The successes and challenges of the national early childhood education movement are playing out in Texas, which has invested in a large-scale program that offers a window into broader debates about academic opportunity, the changing demographics of the United States and the best interests of children.
Dr. Robert Crosnoe, associate dean of Liberal Arts and Rapoport Centennial Professor of Sociology at the University of Texas at Austin, answers a few questions from University of Texas Press about his assessment of the development of early education programs serving Latina/o children in Texas.
Q: Texas has a surprisingly long history as a leader in state-funded early childhood education. Can you briefly describe this history?
Crosnoe: Texas was indeed an “early adopter” when it comes to state-funded early childhood education. This state initiative grew out of educational reforms beginning in the 1980s and led by H. Ross Perot but then put into action by a number of governors from that decade to today.
That often strikes people — Texans and non-Texans — as curious, since Texas is not typically thought of as a state that broadly invests in social programs. Why this initiative happened and why it has been sustained for so long have to do with the twin forces supporting early childhood education across a diverse array of states.
In terms of public opinion and policy debate, there are two major pushes for large-scale state investments in early childhood education. The first is that early childhood education is a part of the social safety net, subsumed within a state’s health and human services mission to serve its citizens and help families. The second is that early childhood education is a part of workforce development, a way of improving the state’s future labor force by investing in human capital, training and skill development. This latter push is a primary reason that the Texas pre-K program came to be, the view that investing in early education now bolsters the state workforce tomorrow. The economic argument carried the day in Texas much more than it did in other states, but the end result is a state-funded early childhood education program in Texas similar to and often bigger than those of other states.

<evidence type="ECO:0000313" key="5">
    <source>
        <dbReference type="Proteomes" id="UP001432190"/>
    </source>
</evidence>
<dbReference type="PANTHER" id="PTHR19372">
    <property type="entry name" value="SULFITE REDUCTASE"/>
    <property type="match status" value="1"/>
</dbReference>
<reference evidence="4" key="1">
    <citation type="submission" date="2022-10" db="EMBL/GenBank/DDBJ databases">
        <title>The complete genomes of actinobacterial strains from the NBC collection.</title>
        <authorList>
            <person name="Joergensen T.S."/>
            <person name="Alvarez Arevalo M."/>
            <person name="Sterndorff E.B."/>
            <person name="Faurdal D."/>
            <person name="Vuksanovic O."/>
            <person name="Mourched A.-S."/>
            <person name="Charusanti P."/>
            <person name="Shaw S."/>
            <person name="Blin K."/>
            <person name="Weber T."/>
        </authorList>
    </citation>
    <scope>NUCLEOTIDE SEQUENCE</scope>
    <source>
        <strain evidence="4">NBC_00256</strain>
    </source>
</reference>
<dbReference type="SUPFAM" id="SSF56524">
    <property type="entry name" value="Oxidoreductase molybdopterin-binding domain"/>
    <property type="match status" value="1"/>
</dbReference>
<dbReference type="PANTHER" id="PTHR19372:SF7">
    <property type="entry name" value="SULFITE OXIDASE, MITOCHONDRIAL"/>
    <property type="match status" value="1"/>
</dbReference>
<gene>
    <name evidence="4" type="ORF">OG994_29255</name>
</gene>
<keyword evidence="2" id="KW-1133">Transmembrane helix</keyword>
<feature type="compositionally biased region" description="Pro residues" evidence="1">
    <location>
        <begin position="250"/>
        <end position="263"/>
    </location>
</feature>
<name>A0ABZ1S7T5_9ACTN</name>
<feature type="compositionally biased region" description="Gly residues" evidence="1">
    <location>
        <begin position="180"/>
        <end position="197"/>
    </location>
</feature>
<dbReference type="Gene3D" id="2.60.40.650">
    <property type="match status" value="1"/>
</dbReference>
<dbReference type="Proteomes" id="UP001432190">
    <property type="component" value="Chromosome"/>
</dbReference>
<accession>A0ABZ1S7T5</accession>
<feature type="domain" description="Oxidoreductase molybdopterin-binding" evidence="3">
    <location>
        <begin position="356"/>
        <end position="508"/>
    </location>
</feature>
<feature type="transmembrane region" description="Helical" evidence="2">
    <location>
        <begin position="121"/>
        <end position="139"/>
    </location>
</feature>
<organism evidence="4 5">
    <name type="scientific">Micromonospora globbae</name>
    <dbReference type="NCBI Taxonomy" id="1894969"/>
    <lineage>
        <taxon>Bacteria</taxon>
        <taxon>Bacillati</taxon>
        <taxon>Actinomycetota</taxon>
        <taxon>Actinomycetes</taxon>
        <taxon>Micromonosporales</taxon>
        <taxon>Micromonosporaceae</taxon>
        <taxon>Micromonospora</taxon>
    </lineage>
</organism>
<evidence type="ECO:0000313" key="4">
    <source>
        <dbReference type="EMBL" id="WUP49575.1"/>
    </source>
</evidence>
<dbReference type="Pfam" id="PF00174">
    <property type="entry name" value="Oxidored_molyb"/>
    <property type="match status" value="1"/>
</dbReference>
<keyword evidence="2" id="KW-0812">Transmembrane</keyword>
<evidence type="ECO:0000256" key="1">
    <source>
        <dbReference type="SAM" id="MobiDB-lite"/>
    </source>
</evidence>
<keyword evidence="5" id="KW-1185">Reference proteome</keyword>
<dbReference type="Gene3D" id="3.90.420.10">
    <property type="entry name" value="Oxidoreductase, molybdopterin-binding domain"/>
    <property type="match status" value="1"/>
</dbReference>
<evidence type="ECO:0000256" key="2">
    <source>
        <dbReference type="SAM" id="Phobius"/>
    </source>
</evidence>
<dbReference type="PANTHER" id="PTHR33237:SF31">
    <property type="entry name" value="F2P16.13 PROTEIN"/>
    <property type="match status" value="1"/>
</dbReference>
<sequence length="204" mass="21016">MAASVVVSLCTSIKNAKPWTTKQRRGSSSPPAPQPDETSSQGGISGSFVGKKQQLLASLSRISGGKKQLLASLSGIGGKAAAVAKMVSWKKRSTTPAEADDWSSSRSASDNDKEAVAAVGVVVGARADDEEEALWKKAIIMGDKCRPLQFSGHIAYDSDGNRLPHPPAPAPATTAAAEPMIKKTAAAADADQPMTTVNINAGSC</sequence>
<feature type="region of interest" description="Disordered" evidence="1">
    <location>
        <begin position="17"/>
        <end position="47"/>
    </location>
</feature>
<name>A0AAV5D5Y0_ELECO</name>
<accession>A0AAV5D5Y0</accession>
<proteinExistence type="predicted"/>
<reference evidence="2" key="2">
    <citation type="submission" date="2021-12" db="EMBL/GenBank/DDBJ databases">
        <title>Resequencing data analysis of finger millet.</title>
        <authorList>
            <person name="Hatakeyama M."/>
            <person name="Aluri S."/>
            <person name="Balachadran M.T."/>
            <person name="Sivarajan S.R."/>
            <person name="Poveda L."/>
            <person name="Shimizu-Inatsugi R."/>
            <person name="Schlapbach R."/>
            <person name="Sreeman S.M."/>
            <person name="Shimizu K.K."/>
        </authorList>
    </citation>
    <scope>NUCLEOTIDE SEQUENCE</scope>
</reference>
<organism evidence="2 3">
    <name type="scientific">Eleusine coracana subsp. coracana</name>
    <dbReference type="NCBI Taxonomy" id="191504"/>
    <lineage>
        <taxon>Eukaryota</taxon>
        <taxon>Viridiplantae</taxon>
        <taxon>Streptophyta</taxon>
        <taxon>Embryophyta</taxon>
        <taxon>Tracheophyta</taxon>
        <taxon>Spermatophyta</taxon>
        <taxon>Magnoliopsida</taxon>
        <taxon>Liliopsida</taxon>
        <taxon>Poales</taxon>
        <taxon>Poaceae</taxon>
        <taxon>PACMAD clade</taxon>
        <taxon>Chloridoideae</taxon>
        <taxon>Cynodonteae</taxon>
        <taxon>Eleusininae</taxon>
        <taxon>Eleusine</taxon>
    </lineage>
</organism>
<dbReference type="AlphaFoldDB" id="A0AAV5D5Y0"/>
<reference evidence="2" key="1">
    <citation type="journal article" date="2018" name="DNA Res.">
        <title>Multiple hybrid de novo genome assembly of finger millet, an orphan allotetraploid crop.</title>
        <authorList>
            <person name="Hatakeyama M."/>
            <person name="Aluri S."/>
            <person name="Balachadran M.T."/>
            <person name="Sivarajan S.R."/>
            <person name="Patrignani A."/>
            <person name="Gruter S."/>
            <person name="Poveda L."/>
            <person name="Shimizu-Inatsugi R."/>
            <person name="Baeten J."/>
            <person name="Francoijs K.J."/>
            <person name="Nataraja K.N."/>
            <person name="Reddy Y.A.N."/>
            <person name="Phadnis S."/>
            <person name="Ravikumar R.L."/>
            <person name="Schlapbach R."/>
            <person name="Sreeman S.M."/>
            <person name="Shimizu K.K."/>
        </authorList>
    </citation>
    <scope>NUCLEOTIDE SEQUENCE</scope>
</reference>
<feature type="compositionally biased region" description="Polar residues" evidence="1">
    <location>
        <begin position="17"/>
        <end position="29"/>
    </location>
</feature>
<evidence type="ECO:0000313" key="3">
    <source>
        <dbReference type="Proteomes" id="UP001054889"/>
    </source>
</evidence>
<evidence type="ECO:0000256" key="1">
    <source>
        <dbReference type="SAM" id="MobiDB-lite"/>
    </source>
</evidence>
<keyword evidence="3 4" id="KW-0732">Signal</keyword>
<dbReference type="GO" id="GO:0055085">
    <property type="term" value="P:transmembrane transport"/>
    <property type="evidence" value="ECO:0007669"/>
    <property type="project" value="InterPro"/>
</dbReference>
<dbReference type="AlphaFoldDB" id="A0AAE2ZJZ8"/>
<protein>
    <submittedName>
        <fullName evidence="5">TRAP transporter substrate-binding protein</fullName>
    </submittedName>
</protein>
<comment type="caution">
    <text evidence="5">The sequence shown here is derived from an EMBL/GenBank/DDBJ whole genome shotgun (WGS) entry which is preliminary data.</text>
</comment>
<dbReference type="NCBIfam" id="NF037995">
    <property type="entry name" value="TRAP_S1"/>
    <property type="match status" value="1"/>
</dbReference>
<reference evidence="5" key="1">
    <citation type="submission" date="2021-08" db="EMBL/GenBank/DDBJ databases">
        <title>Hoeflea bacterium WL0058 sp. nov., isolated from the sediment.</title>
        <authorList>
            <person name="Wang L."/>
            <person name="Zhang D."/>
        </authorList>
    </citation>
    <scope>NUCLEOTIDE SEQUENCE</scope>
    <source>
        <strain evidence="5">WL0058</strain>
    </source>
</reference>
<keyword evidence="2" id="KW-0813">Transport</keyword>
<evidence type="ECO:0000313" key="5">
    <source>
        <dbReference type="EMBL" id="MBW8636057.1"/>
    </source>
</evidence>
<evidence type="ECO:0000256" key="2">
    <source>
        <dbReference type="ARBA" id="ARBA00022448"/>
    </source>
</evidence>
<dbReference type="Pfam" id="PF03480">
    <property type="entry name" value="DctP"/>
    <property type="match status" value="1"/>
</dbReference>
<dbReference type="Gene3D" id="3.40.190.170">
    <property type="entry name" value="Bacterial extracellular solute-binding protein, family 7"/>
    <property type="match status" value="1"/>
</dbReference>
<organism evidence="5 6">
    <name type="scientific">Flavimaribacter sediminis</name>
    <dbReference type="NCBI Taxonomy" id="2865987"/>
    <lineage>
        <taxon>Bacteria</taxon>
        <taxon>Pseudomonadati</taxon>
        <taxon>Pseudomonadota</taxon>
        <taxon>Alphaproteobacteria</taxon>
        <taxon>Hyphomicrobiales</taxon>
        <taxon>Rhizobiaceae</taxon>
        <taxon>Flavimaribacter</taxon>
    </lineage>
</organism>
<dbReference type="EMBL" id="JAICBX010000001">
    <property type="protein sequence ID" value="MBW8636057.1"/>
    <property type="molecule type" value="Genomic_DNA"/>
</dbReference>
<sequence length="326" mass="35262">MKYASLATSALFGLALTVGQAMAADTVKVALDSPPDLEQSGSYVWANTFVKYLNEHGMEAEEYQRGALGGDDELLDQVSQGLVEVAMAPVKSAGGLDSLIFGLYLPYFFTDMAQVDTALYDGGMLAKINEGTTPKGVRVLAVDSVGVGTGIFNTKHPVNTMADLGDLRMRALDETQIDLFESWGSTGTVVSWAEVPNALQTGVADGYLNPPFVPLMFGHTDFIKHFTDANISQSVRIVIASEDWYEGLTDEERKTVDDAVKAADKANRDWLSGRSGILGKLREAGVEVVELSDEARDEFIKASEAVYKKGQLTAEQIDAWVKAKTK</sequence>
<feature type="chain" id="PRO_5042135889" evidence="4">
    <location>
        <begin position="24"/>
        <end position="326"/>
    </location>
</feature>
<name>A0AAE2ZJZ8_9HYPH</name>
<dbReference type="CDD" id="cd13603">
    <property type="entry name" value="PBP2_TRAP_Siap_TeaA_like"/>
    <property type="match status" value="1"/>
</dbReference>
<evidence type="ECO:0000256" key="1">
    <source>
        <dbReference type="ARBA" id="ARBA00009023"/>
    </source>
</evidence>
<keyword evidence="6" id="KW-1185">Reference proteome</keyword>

Q: You spent time with a Texas school district pseudonymously name SWISD in your book The Starting Line. What did you observe at SWISD that was particularly promising for early childhood education?
Crosnoe: SWISD is a large and incredibly diverse school district in a major metropolitan area in Texas. It is important to study because demographically, the major cities of Texas are today where many parts of the country will be in the future, particularly in terms of the district’s big Latina/o population and its level of economic inequality.
In addition to its important role as a demographic bellwether, the district has a broad pre-K program attached to elementary schools. It is innovative in many ways, including experimenting with the settings of its pre-K programs vis-à-vis feeder elementary schools and offering a range of health and other services to children and families. And it clearly prioritizes early childhood education as part of its overall mission. It is doing many things right that other districts could learn from, and also facing many obstacles that — if we can figure them out there — will inform what other districts do in the future.
Q: Can you explain what you describe as “the tension between the developmentally appropriate practices tradition and the standards and accountability movement,” and why this dichotomy is false?
Crosnoe: People feel very strongly about how early education should look and what it needs to do. Many people — including educators and parents — believe that early childhood education needs to reflect the developmental stage of young children. They are different in so many ways from school-age children, so their preschool educational settings should look different from elementary school.
There is another camp that thinks that making preschools more like elementary schools — particularly, more formal and more oriented to results — is the answer, that there need to be well-thought-out expectations of performance to which programs are held.
These two camps are often thought to represent opposite sides of the spectrum, and when viewed as stark contrasts, they are indeed opposites. That stark contrast, though, is a little too stark. One could argue — and I do in The Starting Line — that the goals of the two approaches are more aligned than commonly acknowledged and that we can find ways to let the dialogue between the two support those goals.